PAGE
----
Harper Lee taught me so much in To Kill a Mockingbird, including the definition of real courage: “It’s when you know you’re licked before you begin but you begin anyway and you see it through no matter what.” Through caregiving, I found that I am a woman of such courage.
I knew when I cared for my parents as they neared the end of their lives that I was fighting a losing battle. Ma, a victim of depression, declined into even deeper darkness when health problems forced her to retire at age eighty-two from the children’s furniture store where she had worked for more than four decades. I assumed all of her responsibilities—shopping, cooking, doing laundry. I made sure she had a pile of books with “happily-ever-after” endings always at her disposal. When dementia made Ma a threat to herself, I found the courage to place her in a facility—something I had promised her I would never do. With Dad by my side, we made life as comfortable as possible for Ma, even though she constantly begged me to help her die. Her pleas and tears did not convince me that euthanasia was the moral thing to do; instead, I searched deep within myself to discover the strength I needed to provide Ma with some quality of life and to let nature take its course. When death finally came, I hoped that it gave her the peace she had not enjoyed in life.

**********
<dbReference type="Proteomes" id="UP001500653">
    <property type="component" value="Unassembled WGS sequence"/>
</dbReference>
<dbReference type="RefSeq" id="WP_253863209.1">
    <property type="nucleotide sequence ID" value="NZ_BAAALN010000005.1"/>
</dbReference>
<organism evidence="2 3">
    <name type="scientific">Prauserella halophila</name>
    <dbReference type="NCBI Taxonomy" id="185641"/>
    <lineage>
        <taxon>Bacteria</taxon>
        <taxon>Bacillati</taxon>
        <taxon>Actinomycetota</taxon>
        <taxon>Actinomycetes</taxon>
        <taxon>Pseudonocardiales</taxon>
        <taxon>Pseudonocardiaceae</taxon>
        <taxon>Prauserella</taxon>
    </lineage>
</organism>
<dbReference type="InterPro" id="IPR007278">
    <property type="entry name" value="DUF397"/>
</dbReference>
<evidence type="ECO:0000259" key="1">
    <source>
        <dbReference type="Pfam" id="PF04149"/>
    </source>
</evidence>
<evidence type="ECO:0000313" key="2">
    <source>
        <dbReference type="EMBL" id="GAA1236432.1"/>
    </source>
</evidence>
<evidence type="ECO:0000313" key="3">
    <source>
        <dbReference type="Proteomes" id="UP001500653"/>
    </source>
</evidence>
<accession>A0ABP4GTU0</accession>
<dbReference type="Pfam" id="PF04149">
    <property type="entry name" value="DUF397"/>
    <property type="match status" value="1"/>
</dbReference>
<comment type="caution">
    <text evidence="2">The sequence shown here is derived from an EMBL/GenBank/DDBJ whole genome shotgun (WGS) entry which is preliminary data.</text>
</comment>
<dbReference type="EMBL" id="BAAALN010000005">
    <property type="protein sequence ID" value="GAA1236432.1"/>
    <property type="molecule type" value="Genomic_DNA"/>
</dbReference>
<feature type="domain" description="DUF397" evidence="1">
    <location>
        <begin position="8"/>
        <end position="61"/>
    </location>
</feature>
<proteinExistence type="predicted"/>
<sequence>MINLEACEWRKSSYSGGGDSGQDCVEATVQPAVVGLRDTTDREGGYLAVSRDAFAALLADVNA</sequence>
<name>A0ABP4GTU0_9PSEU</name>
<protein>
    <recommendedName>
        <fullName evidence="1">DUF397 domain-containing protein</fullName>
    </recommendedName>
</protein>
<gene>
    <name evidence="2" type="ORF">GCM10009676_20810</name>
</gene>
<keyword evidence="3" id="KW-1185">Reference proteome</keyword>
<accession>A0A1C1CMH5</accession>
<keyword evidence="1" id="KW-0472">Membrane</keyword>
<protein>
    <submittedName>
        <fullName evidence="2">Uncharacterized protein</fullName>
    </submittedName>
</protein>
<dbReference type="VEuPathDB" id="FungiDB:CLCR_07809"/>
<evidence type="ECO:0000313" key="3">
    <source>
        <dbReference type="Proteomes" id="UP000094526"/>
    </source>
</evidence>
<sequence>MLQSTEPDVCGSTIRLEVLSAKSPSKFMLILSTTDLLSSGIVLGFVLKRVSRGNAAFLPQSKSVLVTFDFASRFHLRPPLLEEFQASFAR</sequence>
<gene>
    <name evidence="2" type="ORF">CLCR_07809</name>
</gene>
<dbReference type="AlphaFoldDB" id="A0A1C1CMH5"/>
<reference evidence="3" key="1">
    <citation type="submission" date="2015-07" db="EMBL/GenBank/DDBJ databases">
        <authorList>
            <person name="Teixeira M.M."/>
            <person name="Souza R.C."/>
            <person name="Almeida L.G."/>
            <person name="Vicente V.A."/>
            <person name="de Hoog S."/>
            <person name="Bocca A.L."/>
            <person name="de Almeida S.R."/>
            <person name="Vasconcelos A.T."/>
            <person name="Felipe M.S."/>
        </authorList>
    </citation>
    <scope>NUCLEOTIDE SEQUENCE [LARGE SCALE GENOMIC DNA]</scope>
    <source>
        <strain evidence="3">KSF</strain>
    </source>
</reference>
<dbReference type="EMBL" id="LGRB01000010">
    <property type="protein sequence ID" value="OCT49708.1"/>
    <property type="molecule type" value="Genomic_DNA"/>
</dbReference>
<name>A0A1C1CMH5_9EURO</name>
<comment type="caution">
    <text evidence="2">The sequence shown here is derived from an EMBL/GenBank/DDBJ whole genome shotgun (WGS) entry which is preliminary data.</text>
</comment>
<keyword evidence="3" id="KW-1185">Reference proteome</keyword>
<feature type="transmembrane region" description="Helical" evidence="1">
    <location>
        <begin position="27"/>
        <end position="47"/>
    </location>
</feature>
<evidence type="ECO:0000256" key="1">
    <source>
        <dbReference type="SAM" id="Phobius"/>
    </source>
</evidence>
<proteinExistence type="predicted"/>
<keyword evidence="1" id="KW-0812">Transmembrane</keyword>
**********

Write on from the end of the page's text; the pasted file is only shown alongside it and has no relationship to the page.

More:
Later, finding the courage to support my dad—my lifelong best friend—took every ounce of fortitude that I had. I had never lied to my dad until I chose to withhold his diagnosis of pancreatic cancer; I kept that a secret to protect him from unnecessary fear. I had always respected my dad, but I took it upon myself to perform acts that I, a daughter, never thought I would have to do for my father—acts that invaded his privacy as a man but were necessary for his welfare. And when Dad struggled to breathe one starless November night, I found the courage to tell him it was okay to let go—and that I would be fine.
Harper Lee knew that even lost battles can be winning ones if the person fights with integrity and honor. I buried both my parents, but my years of caregiving for them were ones of love—and of physical and emotional courage.
Ronna L. Edelstein